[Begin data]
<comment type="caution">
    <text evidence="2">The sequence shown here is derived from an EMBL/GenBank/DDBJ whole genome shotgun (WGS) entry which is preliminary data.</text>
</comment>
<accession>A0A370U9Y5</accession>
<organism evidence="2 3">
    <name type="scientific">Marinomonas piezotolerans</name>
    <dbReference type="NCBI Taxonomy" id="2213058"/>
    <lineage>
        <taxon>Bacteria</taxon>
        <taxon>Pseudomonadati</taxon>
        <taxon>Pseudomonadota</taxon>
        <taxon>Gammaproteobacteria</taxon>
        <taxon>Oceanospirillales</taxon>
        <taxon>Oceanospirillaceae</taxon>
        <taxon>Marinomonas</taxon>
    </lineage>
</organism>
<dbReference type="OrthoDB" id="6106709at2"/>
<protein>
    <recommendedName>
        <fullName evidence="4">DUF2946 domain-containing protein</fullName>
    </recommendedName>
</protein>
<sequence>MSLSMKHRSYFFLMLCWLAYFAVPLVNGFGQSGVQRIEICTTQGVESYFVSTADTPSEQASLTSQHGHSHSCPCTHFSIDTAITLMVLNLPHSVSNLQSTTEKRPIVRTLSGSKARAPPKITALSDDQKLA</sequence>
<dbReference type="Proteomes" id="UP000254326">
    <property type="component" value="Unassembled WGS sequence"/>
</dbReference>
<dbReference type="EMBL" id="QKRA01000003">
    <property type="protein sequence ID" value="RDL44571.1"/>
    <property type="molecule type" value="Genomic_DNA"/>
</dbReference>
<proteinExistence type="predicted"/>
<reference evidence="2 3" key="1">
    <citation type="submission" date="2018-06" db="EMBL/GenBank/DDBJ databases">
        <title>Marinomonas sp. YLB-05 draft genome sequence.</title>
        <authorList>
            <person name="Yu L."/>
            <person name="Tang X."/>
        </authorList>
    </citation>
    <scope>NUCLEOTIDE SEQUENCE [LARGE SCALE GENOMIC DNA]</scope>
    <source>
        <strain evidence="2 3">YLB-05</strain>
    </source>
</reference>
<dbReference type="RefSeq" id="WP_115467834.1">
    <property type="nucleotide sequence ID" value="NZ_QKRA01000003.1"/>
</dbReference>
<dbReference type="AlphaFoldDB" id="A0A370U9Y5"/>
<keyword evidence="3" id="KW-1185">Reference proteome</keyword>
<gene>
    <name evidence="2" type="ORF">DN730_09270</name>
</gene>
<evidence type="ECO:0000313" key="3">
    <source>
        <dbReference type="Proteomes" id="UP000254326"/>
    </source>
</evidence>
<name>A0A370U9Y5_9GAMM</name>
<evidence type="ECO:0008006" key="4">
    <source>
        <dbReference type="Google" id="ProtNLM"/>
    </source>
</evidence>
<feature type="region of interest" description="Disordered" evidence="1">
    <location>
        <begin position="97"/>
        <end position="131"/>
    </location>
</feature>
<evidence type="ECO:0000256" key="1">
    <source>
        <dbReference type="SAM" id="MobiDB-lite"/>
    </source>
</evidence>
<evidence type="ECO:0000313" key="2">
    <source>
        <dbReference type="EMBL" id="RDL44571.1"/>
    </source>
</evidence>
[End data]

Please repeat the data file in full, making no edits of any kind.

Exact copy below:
<comment type="caution">
    <text evidence="2">The sequence shown here is derived from an EMBL/GenBank/DDBJ whole genome shotgun (WGS) entry which is preliminary data.</text>
</comment>
<accession>A0A370U9Y5</accession>
<organism evidence="2 3">
    <name type="scientific">Marinomonas piezotolerans</name>
    <dbReference type="NCBI Taxonomy" id="2213058"/>
    <lineage>
        <taxon>Bacteria</taxon>
        <taxon>Pseudomonadati</taxon>
        <taxon>Pseudomonadota</taxon>
        <taxon>Gammaproteobacteria</taxon>
        <taxon>Oceanospirillales</taxon>
        <taxon>Oceanospirillaceae</taxon>
        <taxon>Marinomonas</taxon>
    </lineage>
</organism>
<dbReference type="OrthoDB" id="6106709at2"/>
<protein>
    <recommendedName>
        <fullName evidence="4">DUF2946 domain-containing protein</fullName>
    </recommendedName>
</protein>
<sequence>MSLSMKHRSYFFLMLCWLAYFAVPLVNGFGQSGVQRIEICTTQGVESYFVSTADTPSEQASLTSQHGHSHSCPCTHFSIDTAITLMVLNLPHSVSNLQSTTEKRPIVRTLSGSKARAPPKITALSDDQKLA</sequence>
<dbReference type="Proteomes" id="UP000254326">
    <property type="component" value="Unassembled WGS sequence"/>
</dbReference>
<dbReference type="EMBL" id="QKRA01000003">
    <property type="protein sequence ID" value="RDL44571.1"/>
    <property type="molecule type" value="Genomic_DNA"/>
</dbReference>
<proteinExistence type="predicted"/>
<reference evidence="2 3" key="1">
    <citation type="submission" date="2018-06" db="EMBL/GenBank/DDBJ databases">
        <title>Marinomonas sp. YLB-05 draft genome sequence.</title>
        <authorList>
            <person name="Yu L."/>
            <person name="Tang X."/>
        </authorList>
    </citation>
    <scope>NUCLEOTIDE SEQUENCE [LARGE SCALE GENOMIC DNA]</scope>
    <source>
        <strain evidence="2 3">YLB-05</strain>
    </source>
</reference>
<dbReference type="RefSeq" id="WP_115467834.1">
    <property type="nucleotide sequence ID" value="NZ_QKRA01000003.1"/>
</dbReference>
<dbReference type="AlphaFoldDB" id="A0A370U9Y5"/>
<keyword evidence="3" id="KW-1185">Reference proteome</keyword>
<gene>
    <name evidence="2" type="ORF">DN730_09270</name>
</gene>
<evidence type="ECO:0000313" key="3">
    <source>
        <dbReference type="Proteomes" id="UP000254326"/>
    </source>
</evidence>
<name>A0A370U9Y5_9GAMM</name>
<evidence type="ECO:0008006" key="4">
    <source>
        <dbReference type="Google" id="ProtNLM"/>
    </source>
</evidence>
<feature type="region of interest" description="Disordered" evidence="1">
    <location>
        <begin position="97"/>
        <end position="131"/>
    </location>
</feature>
<evidence type="ECO:0000256" key="1">
    <source>
        <dbReference type="SAM" id="MobiDB-lite"/>
    </source>
</evidence>
<evidence type="ECO:0000313" key="2">
    <source>
        <dbReference type="EMBL" id="RDL44571.1"/>
    </source>
</evidence>